Brass in Pocket | Schondsgn Pocket 6 Fountain Pen

Pocket 6 brass fountain pen
The Pocket 6
I'm back in the fountain pen saddle and, thanks to Scribble, currently inking my journal with the gleaming brass bullet that is the Pocket 6 from the Philadelphia studio, Schondsgn.

First impressions of the pen: It reminded me immediately of a luxury brand lipstick bullet. Closed, it's quite short, coming in at 9cm.  So this would not look out of place in an evening purse or on a dressing table.  That's not to say this is a feminine pen by any means, because it also reminds me of an actual bullet - the sort of thing Lemmy might stuff into his belt as he roars off down a dusty highway on his Harley. 

If Lemmy ever used a fountain pen, that is.

Running your fingers over the barrel and cap of the Pocket 6, you can hardly discern where one ends and the other begins.  Nice engineering!

opens to be long and elegant!

The first time you pick it up, you notice the weight difference of a brass pen in your hand if you are used to pens not fashioned from metal.  It's not large, so it's not HEAVY (45g), but it has PRESENCE, you know? 

Don't be put off by that small size, the cap unscrews and posts (again, screw action) to the pen body, giving you a full-sized fountain pen of just under 13.5cm.

Pocket 6 sitting next to Moonman - it's a longer, slimmer, more elegant pen

Of course, once the aesthetics are out of the way, you have got to enjoy writing with a pen. There is no point in having a gorgeous pen if it writes like a nail down a blackboard ... and this IS a nice smooth writer.

My writing sample, with pumpkin ink!

The nib glides over paper, requiring hardly any pressure to be exerted at all - the biggest mistake that newbie fountain pen users tend to make is pressing too hard.  You don't need to press the Pocket 6 at all, a lovely flow of pumpkin-coloured ink - no burping.  It's also worth recording that the pen was in the postal system to me for 10 days and it wrote beautifully first time, no hard start, just gorgeous wet colour and a nice variety of line thickness too.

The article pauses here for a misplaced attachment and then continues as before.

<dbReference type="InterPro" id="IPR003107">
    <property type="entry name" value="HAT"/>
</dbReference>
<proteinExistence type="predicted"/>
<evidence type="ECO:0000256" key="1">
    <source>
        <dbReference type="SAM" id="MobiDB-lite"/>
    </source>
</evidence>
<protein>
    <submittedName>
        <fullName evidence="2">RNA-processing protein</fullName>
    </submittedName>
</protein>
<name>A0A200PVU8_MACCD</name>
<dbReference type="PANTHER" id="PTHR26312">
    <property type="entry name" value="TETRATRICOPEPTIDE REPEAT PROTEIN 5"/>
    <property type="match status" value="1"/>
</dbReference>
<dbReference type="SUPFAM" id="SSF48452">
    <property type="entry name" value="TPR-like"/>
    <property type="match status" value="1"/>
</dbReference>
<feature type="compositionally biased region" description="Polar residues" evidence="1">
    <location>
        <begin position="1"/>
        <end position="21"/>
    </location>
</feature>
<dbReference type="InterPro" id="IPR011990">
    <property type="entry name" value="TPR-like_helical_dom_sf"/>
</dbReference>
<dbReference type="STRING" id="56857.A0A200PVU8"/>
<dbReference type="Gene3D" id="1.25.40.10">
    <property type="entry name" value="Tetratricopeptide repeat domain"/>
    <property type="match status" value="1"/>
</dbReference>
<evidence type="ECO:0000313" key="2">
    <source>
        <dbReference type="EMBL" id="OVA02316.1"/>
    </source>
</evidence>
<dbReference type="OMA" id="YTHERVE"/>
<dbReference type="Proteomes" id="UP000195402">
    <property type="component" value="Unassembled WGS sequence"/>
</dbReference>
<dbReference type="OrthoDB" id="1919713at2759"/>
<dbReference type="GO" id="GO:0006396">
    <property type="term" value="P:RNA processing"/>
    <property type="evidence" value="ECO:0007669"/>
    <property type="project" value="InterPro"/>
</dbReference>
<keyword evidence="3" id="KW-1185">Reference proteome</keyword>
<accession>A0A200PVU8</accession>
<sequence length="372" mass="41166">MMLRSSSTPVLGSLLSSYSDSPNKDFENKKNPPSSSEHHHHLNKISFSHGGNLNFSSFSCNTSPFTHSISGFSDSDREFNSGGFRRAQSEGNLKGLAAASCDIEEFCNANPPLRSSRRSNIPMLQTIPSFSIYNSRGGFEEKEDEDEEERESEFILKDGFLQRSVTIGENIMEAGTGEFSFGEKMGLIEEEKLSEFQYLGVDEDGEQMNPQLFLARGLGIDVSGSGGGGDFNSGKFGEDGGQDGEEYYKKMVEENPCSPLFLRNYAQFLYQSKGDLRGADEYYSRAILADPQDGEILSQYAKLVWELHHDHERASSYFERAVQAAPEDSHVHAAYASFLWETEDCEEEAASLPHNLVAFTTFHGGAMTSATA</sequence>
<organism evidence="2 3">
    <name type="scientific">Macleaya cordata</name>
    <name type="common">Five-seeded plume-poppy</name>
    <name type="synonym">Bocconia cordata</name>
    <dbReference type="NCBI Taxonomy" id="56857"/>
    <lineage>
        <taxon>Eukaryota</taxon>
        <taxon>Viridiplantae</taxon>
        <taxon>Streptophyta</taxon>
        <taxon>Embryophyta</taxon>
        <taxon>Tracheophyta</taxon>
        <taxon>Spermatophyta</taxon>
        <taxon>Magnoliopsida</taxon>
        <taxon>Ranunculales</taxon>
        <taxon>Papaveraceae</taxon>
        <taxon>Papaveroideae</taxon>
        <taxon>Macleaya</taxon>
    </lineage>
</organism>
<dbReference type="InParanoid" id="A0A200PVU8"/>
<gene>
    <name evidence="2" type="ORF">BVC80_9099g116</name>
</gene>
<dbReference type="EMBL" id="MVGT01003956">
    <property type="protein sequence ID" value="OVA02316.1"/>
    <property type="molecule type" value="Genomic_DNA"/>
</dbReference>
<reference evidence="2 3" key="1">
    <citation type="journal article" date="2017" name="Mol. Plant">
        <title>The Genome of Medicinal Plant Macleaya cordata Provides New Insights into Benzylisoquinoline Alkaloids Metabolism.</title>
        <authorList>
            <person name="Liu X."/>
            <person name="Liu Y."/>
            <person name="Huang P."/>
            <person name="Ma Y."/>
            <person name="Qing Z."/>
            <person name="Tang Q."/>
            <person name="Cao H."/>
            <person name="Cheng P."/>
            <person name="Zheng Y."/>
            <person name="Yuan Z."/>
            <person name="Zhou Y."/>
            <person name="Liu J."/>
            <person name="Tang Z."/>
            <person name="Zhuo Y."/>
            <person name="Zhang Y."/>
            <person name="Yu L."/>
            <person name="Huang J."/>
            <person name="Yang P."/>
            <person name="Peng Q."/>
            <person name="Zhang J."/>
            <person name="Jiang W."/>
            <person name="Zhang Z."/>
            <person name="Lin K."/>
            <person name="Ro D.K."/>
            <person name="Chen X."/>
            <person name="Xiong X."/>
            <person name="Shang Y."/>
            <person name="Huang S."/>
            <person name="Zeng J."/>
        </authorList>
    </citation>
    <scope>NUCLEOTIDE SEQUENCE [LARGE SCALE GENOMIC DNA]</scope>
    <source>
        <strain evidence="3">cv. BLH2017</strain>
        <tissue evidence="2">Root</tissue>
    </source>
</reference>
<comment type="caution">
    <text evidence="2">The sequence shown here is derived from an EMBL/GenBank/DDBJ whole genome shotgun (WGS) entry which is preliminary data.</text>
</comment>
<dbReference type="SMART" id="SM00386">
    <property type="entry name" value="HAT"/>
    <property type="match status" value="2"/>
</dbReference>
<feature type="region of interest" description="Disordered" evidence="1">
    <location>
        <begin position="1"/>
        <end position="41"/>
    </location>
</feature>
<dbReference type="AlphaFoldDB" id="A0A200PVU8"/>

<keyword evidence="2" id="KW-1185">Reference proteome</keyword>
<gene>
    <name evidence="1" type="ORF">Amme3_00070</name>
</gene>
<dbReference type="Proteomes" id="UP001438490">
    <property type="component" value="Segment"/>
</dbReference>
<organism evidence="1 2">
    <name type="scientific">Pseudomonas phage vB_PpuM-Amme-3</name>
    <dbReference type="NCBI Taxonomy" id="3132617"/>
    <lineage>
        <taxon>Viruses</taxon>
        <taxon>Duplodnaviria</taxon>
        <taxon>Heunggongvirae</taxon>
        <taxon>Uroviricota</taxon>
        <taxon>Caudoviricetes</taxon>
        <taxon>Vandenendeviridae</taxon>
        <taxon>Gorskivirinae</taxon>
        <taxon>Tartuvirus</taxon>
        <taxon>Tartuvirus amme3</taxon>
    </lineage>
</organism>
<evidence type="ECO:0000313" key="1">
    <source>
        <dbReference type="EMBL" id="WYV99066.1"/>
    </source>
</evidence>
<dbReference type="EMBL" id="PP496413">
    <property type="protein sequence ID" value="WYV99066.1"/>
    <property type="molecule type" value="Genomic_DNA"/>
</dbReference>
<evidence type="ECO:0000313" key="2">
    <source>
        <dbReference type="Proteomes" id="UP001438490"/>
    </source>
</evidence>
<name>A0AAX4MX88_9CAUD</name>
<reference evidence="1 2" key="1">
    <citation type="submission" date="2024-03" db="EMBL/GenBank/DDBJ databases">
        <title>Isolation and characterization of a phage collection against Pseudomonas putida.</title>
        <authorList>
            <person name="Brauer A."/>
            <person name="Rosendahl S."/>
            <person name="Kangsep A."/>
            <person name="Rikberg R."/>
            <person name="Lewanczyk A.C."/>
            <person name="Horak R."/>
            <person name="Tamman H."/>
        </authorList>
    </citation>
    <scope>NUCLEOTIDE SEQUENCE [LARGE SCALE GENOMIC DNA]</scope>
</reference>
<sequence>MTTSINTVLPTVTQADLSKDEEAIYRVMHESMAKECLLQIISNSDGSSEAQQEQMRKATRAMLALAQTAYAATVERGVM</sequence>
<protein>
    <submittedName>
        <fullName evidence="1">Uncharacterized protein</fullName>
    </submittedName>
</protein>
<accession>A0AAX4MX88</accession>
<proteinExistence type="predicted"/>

That Medium nib!

Note that the standard nib from Schondsgn is a No 6 (hence the Pocket 6 name) and there are many options available on the website to be sure that you get the pen combo that suits your needs.

In this version, we have the polished brass with the curved grip, but there is a ridged grip available on the website too, fancy faceted finishes, copper pens and nine other colourful options if the metal finishes are too plain for your tastes.  

There are a variety of Jowo nibs from extra fine to a 1.5 stubby to choose from too. There are even ballpoints available, but we won't talk about that *crosses self*.  

Check out their website to see the full range of fountain pen options and spares available. 

The pen takes standard cartridges and is supplied with one in place and one spare, so that's a nice touch - you don't have to buy some one-off converter to make this pen work!

Spare cartridge, and pen stripped down to naked cartridge level!

The name of the design company made me think that this was German (schön meaning lovely, in German) but it's from Philadelphia in America.  It retails at $142.00 for this particular combination, but you can fancy it up with those other options and if you prefer the colourful options, they retail at $135.00

So, what do I think of the Pocket 6?

I like the pen, but would point out a couple of things - as a lefty, there is no left-handed nib options. Not the end of the world, I'll live.  But given the variety of nib widths available, maybe a left-handed nib might be a nice option? 

Secondly, this is a pen without a clip or a smooth section to prevent it from rolling.  Again, not a criticism, just an observation - so depending on how you use it (or how accident prone you are!) this might be something to bear in mind.

Really, my main criticism is reserved for the box.  It's a wee bit under-whelming to be honest.  It looks like it was maybe originally home to a pair of compasses. Of course, I get that there are a LOT of pens available from Schondsgn and this box will accommodate them all, but it feels that the design element stopped at the pen. Ian Schon might be missing a trick here - sure, keep the same box, but maybe design some kind of cushioning nest insert for EACH style of pen. 

Unfair to pick at the box? Maybe.  It IS a nice pen but for over $140, a nice-looking box would be a plus and add to the overall every-day-carry-but-luxe 'story' for the pens that purchasers buy into.

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